Tell that cold to get lost.

Now that we’re in the thick of cold and flu season—not to mention doing our best to protect ourselves from coronavirus—many of us are doing absolutely everything we can to keep our immune systems strong. One great place to start? Food.

Dr. Jacob Teitelbaum, MD, and author of FromFatigued to Fantastic!emphasizes what an important role food plays in our immune health. “Diet is critical to optimal immunity,” he says. “Especially increasing foods that contain zinc, vitamin C, and vitamin D can be beneficial to the immune system.” 

When you choose foods that are higher in vitamins and minerals and fill you with energy, you’re getting more antioxidants and healthy compounds into your body, and that helps you fight off potential illness, or at least lessen the severity. Take zinc, for instance; one of the best-known immunity boosters that can be found in OTC medicines like Zicam (for alleviating cold symptoms). “Without adequate levels of zinc, the key hormone regulating immunity, called thymulin, simply does not work,” says Teitelbaum. Zinc is usually found in high-protein foods like oysters, chicken and beef.

“By eating a diet higher in fruits and vegetables, increasing exercise, and maintaining a healthy weight, you can improve the overall function of your body, including your immune system,” says Sandy Younan Brikho, MDA, RDN, a registered dietitian nutritionist and weight loss expert. “Research shows that consuming foods that are anti-inflammatory, containing antioxidants, and protein-rich could aid in improving immune function over time.”

Here, we’ve included a list of 15 foods that boost the immune system so you can incorporate them into your diet on your quest for better health. Get ready to load up on citrus and bone broth

Foods That Boost the Immune System

Orange juice and citrus fruits

There’s a reason why orange juice is often recommended as the first line of defense in beating a cold. Oranges and other citrus fruits like grapefruits and tangerines are packed with Vitamin C, a natural immune booster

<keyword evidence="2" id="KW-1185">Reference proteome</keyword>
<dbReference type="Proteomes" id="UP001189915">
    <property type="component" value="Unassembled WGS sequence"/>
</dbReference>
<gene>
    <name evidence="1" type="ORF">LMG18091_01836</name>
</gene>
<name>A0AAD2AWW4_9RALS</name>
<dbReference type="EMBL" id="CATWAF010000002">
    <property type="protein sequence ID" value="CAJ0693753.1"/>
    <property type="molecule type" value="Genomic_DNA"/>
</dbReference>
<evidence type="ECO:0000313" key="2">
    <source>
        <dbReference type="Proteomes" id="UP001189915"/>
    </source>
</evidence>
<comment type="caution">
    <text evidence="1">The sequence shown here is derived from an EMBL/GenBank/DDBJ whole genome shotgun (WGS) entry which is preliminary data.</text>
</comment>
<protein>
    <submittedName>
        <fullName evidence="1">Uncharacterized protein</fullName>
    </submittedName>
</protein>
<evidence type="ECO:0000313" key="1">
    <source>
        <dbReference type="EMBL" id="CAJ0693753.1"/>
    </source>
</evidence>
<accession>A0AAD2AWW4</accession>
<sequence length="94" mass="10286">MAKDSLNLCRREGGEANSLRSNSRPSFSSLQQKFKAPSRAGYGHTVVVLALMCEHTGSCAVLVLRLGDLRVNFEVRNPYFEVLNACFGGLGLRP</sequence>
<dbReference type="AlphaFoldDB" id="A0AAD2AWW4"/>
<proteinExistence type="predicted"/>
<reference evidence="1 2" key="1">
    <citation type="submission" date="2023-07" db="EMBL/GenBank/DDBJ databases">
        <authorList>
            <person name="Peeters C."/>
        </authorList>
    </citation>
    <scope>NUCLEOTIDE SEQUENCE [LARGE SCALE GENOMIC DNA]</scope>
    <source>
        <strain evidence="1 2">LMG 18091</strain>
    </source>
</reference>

Almonds are rich in vitamin E, another powerful immune booster. And it doesn’t take more than a small handful of almonds to get your recommended daily amount. 

Sweet potatoes

The rich orange color of sweet potatoes indicates that sweet potatoes are high in beta carotene, which can increase your body’s production of white blood cells, says Olivia Audrey, ND, board-certified doctor of natural medicine.


Deep red and richly flavored, cherries of any type are packed with healthy antioxidants to keep you feeling healthy. 

Pumpkin seeds

For a healthy and protective dose of zinc on the go, grab a handful of pumpkin seeds and enjoy a simple—and immune boosting—snack.


Used for centuries as a natural remedy for diseases of all types, garlic is a must-add to your diet during cold and flu season. One study  found that use of a garlic supplement dramatically reduced the prevalence of colds among participants. 


This versatile fruit is packed with antioxidants. You can use the seeds in a salad, or simply drink the juice for a similar effect. 


Among the healthiest of the leafy greens, kale contains a host of vitamins, minerals and antioxidants. It’s even said to be protective against chronic diseases like cancer and diabetes.


Whether you blend it into a smoothie, mix it with eggs for breakfast or add a few sprigs to a sandwich, versatile spinach has tons of vitamin A for immune-boosting power. 

Ginger – Ginger contains powerful phytochemicals that reduce inflammation in your body, says Audrey, and can be added to food or drinks or taken as a supplement. 


They’re not just for Thanksgiving dinner! Audrey says, “Cranberries are high in phytonutrients that can help stave off infection and contain lots of vitamin C.”


Elderberries are a favorite immune-boosting food, since they contain antioxidants that may help reduce inflammation, says Brikho.

Acai berries 

Similar to elderberries and cranberries, acai berries are high in antioxidants and will keep your immune system in top condition.


Protein-rich foods like beef, poultry, and eggs can help with T-cell function that kills infected host cells, says Brikho.

Bone broth 

Made by simmering the bones and connective tissues of animals, bone broth is basically the gold standard of health-inducing foods. Among a host of other benefits, it’s said to increase immunity as well.

Sources has an extensive editorial partnership with Cleveland Clinic, consistently named as one of the nation’s best hospitals in U.S. News & World Report’s annual “America’s Best Hospitals” survey. Click here to learn more about our health reporting policies.


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